In hindsight, the show looks even better to me all the time by the failure of other shows since to really duplicate what it managed to achieve. And I wonder how much of that is simply the lack of moral clarity in Hollywood today?

Plus, it was just a well done drama with some great dilemmas and solid solutions by characters you really came to love and respect.

AndrewPrice said...

Ben, Mob rule is no better than rule by dictator. And you're right, the preference for pure democracy combined with civil and uncivil disobedience is nothing more than the use of force to suppress who might disagree.

Conservatives believe in rule of law. Liberals believe in rule of people. And that's a HUGE difference with some incredibly significant results.

DUQ said...

Excellent review! I look forward to more. This is definitely one of the better known episodes and deservedly so. Are you planning to do all the episodes?

AndrewPrice said...

DUQ, Thanks! I don't know yet how many I'll end up doing. Not all of the episodes are political so some would be hard to do in this format. But I might still find a way. I guess we'll see.

I'd like to flip it over and do some of the worst liberal TNG episodes too at some point.

tryanmax said...

Nicely done. I can't think of a time when I wasn't conservative (I guess that makes me heartless) but that doesn't mean I haven't done some growing like you guys describe for yourselves. In fact, I've come full-circle on some things.

When I was a child, everything was between good and evil, but you knew who was who by the hats they wore. (This is where leftists generally get stuck.)

As I got older, I started to see shades of gray, where what is good here is bad there and such. But the gray was murky and confusing. (This is where the centrists like to hide.)

Now I find myself coming back to the realization that it is only about good and evil after all, but it's not the hats that tell you who is who. Everything comes down to order vs. chaos, and anyone who would court a little chaos to achieve order has no idea what they are flirting with.

That might be the summary of this episode in a nutshell.

tryanmax said...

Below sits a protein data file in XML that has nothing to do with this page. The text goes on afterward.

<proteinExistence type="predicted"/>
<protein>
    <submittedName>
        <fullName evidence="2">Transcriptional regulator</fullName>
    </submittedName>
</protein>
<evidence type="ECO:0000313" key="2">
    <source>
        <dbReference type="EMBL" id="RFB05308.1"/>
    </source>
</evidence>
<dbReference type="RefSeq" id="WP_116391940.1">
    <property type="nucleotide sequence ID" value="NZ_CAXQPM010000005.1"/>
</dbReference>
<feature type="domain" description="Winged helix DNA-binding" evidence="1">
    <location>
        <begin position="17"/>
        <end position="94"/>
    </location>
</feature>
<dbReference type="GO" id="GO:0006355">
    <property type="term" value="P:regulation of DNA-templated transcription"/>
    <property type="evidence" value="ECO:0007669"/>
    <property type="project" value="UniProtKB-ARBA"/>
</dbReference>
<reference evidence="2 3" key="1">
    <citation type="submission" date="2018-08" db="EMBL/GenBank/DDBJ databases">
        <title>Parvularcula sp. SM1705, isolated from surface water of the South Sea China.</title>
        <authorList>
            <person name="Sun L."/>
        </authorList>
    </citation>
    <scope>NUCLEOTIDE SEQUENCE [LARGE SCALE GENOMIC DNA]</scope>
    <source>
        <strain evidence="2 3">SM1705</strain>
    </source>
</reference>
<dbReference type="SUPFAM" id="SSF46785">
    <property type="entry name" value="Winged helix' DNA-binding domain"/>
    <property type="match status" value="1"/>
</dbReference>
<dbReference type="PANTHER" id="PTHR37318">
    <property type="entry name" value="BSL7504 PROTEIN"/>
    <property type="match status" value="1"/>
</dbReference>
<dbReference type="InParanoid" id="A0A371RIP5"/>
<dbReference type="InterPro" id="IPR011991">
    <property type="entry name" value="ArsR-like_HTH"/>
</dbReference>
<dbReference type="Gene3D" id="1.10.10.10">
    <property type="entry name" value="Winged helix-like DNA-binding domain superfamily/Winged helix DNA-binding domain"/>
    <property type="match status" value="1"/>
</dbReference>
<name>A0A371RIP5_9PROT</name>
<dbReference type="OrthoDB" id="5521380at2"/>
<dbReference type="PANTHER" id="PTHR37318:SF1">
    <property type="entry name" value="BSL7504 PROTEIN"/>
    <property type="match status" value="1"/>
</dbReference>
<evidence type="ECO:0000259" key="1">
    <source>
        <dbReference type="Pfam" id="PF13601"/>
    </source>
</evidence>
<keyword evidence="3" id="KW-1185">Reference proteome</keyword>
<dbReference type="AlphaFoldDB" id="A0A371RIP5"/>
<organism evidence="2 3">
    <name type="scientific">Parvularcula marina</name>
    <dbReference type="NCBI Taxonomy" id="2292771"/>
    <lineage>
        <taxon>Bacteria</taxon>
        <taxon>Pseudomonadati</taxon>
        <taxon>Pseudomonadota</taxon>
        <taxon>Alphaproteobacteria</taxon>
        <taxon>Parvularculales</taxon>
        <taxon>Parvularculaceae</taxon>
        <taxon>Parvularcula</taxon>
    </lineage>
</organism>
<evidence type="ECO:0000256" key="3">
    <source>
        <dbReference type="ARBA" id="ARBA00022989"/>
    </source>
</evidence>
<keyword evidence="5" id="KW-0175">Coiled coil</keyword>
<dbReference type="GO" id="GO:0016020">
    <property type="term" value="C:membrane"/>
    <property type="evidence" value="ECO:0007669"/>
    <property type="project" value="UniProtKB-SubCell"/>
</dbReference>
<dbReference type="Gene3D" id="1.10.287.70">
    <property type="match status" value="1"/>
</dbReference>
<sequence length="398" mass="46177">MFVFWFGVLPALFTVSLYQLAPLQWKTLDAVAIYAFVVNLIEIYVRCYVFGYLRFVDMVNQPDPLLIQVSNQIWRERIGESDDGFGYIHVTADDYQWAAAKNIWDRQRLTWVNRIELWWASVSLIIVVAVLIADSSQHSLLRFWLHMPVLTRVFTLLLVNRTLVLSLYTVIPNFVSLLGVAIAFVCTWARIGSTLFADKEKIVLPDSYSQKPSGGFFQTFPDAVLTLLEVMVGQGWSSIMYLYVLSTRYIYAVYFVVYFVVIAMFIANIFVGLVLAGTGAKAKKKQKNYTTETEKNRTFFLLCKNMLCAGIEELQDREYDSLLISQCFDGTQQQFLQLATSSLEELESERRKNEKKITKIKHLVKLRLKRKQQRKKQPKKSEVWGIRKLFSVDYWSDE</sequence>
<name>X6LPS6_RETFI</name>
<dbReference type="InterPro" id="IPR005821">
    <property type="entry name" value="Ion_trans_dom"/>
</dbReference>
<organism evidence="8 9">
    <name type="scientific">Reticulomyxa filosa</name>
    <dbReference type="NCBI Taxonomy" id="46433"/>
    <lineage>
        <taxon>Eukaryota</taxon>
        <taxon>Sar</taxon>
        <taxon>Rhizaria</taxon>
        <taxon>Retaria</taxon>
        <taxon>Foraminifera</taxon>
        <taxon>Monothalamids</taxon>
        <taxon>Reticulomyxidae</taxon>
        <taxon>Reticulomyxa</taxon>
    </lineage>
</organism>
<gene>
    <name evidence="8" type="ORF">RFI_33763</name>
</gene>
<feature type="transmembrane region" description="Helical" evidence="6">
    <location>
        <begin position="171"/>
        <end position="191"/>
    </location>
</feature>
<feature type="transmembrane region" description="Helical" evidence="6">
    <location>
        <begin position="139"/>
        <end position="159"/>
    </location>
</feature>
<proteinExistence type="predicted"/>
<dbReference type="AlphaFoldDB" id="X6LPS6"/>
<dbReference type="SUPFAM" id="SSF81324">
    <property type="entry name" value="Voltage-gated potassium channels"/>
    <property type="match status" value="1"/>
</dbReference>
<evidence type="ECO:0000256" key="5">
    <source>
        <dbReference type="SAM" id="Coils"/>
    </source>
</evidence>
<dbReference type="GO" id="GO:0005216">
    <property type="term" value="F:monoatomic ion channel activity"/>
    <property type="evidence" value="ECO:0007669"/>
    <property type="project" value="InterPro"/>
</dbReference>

"summary in a nutshell" is a redundancy, isn't it?

AndrewPrice said...

Thanks tryanmax!

I've always been a conservative too, though I've been able to see the other side of things from time to time. I prefer to think of myself as simply having an open mind and looking for the right answers without prejudice.

That's an interesting view, the order v. chaos thing. I've often felt that the biggest proof of the existence of God is that the universe has order. But I think we need to be careful in how we define order. Some would argue that the Nazis or Soviets created very orderly societies and that capitalism is about "positive chaos." I'm not sure those are accurate descriptions, but it is an easy misinterpretation for people to make.

I tend to view good and bad as going back to respect. If you respect the rights of others, respect the property of others, and live in a way that others will respect you, then you're on the side of good. But if you find yourself feeling you have rights to impose your will on others or that you have the right to act in ways that you wouldn't respect in others, then you're probably on the side of bad.

I know this leaves open the big question of what causes us to feel respect, but I think there is something inherent in human nature that makes that fairly obvious to us.

T-Rav said...

Andrew, this is kind of vague, but I feel that there's a natural order and a fake or artificial order. The latter would be the kind you get from totalitarians, who try to impose their vision of what humanity should be upon the humanity that is. They can be somewhat successful, but it's ultimately built upon a lie, and this episode would appear to show that.

The natural order is a little less clear. Attribute it to human nature and/or God, as I do, or whatever else you want, but I do believe there's a true order to things which we defy at our peril. What that is in all its complexities, I can't say, at least not entirely, and yet, we see pile upon pile of evidence that it is there.

That's my two cents.

AndrewPrice said...

T-Rav, I think would agree with you.

First, I think there obviously is order to the universe. Whether we understand it or not, there is mass and energy and forces like gravity that do their things to perfection. It is that order that allows the universe to exist and makes it such a great place for life. That order also establishes the rules and as you say, try to go against those rules at your own peril.

When it comes to human behavior, there also seems to be a natural order, and that order derives from the collective actions of billions of people making decisions about their daily lives. If everyone simply let that play out, rather than trying to manipulate it -- as governments do -- then I personally believe the world would be a peacefully happy place.

But when government decides that it wants to change the natural order for whatever reason, it can have some temporary success, but there are always consequences because part of the natural order of things is the scientific rule that for every action there is an equal and opposite reaction. In other words, there are always consequences to what you do.